The messenger snuck around the guard in the moonlight. He made eye contact with the prisoner, who silently told him to wait until another guard had moved on. Then, in a move so quick it was almost imperceptible, the prisoner slipped the letter out of his cloak and up through the bars. Just as quickly, the messenger slipped it into his cloak and disappeared into the shadows.
He moved quickly through the streets of Rome, in order to deliver the letter to its recipients. It did no one good to be found with such a letter, so it was best to move through the night to deliver it. As he traveled down the road, he watched the moon slip across the sky. It haunted him to see the prisoner in such dire straits. Gaunt. Hungry. Arms and legs rubbed raw by the chains that kept him prisoner. He sped on his way, motivated by that picture, and wanting to make sure that his risk was not wasted.
But he was motivated by much more than that. He was a member of the congregation to which the letter was addressed, and he knew the significant problems that he hoped it would address. There were external attacks against the congregation. The list of opponents was long, and the messenger hoped that the prisoner could provide some direction against their incessant attacks. They brought into question the purpose of the church itself. And as a result, the leadership of the church itself was suffering. They had begun to pick at each other, and two of the leaders were disagreeing about how to best lead the church. Both women believed that they were right in their leadership, and so the messenger hoped that perhaps the letter would bring some conclusion to their disagreement.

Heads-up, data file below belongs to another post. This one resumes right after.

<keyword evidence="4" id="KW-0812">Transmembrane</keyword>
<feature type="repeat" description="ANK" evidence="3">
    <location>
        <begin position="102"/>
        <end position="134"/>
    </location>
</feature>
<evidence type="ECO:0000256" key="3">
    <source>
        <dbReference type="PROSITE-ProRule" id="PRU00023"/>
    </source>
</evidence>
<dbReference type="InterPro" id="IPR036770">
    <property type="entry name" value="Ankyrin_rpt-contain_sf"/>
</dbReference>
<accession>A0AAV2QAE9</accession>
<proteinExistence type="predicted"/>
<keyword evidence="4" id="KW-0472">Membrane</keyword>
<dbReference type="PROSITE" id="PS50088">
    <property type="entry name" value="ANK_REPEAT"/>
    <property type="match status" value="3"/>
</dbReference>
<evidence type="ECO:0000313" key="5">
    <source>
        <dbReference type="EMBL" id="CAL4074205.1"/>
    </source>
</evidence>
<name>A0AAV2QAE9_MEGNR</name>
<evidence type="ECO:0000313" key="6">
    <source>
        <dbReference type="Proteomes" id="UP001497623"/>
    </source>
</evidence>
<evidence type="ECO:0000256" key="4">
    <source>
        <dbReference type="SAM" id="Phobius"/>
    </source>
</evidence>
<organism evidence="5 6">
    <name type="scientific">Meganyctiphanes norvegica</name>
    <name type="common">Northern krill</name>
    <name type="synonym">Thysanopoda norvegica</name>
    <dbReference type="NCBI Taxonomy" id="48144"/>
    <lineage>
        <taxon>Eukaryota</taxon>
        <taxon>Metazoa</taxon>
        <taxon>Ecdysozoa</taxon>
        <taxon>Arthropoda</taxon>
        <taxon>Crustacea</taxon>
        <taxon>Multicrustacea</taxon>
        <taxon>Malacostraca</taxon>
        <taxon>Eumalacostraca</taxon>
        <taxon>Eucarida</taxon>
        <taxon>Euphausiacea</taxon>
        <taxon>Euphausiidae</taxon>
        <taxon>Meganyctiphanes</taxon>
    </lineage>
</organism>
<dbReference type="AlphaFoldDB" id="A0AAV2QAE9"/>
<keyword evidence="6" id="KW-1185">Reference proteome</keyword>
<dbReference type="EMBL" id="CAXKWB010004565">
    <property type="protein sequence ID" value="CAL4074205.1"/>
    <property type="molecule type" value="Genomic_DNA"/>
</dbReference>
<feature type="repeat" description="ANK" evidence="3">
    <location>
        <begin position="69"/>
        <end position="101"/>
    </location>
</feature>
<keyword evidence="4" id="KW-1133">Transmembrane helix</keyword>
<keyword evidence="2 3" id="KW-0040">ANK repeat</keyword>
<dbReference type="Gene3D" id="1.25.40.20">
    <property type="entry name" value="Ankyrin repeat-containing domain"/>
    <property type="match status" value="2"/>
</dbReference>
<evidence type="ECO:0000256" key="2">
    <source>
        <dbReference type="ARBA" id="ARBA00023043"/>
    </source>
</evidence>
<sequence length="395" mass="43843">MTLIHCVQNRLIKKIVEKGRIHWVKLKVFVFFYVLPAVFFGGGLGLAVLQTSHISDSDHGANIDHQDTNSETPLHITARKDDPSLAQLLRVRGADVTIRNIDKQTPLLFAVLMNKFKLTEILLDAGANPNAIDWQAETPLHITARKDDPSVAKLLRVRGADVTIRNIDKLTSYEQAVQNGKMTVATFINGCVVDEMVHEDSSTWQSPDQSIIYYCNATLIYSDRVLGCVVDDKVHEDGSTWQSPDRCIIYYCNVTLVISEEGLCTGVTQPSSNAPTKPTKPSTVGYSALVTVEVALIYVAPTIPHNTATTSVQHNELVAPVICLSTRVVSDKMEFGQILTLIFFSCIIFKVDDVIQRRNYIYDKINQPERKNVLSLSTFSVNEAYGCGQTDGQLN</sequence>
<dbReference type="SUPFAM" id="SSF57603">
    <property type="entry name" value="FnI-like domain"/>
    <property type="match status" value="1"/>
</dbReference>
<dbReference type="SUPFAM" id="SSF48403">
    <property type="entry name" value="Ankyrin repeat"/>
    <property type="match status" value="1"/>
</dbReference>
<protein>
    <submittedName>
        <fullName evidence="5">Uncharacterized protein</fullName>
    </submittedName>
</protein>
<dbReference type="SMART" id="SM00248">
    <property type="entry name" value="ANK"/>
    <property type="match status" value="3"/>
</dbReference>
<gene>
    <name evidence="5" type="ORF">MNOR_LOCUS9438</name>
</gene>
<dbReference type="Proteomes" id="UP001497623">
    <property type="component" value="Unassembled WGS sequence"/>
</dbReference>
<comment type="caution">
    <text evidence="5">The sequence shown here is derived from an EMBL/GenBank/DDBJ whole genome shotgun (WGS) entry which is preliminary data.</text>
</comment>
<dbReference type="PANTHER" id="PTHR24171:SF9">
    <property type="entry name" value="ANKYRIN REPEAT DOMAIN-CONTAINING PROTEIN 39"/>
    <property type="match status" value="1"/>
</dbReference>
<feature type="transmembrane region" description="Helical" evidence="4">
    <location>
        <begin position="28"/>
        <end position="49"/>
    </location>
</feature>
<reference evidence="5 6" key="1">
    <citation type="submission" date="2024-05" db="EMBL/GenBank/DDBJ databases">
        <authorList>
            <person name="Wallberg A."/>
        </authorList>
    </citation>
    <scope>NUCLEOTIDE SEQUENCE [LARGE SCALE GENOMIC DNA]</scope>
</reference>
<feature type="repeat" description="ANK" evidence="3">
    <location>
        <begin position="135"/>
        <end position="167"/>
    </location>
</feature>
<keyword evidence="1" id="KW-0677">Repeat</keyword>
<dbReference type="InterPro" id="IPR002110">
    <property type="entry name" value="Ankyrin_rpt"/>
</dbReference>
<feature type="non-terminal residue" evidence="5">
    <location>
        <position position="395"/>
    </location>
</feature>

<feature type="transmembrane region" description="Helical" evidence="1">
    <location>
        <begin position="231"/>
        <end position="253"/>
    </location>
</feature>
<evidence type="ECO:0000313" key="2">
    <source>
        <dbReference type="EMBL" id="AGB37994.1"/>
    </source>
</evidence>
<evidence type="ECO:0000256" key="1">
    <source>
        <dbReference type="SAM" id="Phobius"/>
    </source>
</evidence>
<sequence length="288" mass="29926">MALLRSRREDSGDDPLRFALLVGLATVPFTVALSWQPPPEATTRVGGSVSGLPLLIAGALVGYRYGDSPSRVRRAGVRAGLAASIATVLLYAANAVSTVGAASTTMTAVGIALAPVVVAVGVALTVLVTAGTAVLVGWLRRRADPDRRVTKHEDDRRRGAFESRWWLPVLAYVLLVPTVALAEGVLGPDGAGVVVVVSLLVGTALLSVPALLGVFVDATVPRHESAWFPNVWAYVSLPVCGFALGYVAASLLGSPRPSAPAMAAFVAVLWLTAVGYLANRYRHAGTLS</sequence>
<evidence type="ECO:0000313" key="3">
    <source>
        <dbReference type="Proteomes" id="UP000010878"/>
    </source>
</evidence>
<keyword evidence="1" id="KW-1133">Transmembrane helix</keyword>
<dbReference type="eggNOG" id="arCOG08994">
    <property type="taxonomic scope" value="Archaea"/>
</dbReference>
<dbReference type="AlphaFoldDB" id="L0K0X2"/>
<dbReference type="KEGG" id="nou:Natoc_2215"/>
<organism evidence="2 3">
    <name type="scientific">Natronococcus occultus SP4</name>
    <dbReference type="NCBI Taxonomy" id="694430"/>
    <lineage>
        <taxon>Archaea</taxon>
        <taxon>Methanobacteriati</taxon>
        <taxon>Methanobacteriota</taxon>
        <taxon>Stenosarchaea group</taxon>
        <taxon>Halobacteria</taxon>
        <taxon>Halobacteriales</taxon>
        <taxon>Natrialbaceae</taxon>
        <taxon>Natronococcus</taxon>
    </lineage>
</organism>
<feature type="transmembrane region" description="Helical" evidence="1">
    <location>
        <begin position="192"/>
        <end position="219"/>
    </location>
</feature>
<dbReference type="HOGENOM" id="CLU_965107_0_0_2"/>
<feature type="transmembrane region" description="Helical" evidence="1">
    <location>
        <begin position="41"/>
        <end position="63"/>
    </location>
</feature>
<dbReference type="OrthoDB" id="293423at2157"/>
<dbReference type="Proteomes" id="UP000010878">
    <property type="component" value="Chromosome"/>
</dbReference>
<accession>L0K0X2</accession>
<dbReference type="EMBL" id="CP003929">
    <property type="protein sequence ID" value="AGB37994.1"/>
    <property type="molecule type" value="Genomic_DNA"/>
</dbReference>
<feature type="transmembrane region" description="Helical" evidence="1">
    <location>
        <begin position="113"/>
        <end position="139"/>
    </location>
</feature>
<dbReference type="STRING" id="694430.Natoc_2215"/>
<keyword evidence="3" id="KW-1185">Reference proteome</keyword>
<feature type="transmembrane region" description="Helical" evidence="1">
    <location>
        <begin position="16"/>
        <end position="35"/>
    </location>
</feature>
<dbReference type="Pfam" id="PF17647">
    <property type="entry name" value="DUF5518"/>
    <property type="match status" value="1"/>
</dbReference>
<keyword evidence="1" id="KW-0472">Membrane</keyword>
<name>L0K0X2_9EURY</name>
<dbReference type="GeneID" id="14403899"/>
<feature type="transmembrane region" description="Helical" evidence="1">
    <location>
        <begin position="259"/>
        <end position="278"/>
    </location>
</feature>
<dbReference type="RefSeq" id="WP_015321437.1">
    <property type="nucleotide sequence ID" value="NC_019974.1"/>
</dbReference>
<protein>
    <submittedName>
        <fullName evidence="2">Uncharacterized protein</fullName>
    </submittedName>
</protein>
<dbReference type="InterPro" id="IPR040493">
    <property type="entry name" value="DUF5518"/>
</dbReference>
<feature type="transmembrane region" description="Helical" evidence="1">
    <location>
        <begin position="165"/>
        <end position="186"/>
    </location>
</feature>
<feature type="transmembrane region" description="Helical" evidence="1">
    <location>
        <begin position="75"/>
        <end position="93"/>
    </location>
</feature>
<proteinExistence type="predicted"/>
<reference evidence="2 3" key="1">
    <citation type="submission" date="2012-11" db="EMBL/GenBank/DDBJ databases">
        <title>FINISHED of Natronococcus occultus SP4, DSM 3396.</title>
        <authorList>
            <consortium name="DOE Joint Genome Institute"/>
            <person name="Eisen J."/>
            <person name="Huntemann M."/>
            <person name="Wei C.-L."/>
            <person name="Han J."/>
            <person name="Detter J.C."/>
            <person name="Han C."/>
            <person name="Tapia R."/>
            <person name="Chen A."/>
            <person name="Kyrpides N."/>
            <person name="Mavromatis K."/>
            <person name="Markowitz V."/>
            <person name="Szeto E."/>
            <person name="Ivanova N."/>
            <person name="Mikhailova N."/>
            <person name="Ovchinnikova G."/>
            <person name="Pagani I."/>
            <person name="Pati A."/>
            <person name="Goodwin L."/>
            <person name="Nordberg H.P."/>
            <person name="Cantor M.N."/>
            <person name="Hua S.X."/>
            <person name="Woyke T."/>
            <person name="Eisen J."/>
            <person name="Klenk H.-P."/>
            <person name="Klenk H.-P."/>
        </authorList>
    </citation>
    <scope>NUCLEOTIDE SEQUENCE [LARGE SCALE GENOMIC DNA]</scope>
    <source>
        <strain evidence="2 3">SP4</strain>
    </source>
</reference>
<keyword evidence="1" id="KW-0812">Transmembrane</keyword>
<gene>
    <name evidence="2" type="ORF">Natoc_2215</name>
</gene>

But there was one more motivation as the messenger sped through the moonlight. It wasn’t the fear of losing the letter. It wasn’t the urgency that the letter’s contents represented. Instead, it was the look that the prisoner gave when he handed off the letter. It was fleeting, hard to see in the darkness, but the messenger was sure he had seen it. It was a wink and a smile, so infectious and surprising that the messenger had to double take before he left the cell. Here was a man in chains, unfairly imprisoned. He was hurting from physical maladies, malnutrition, and the chains of prison. He was hurting emotionally to be away from so many church members that he loved and hurt for in their chaos and turmoil. But what he demonstrated was not pain, or anger, or revenge. But joy. Pure, unadulterated joy. The messenger couldn’t help but smile as he sped up his pace. What was it that gave him such joy? And how could he get some of it for himself?
Of course, the prisoner in the story is none other than the Apostle Paul, the congregation is the church at Philippi, and the letter is what we have come to know as the book of Philippians. Indeed, Paul was in prison when he wrote to the church at Philippi, and while we don’t know every detail of how the letter was delivered, we do know that it did indeed address several issues of congregational turmoil, both from outsiders and internal leadership. And we do know that the man in that prison cell indeed modeled joy for those in that church, and throughout all of the churches that he had started and continued to mentor.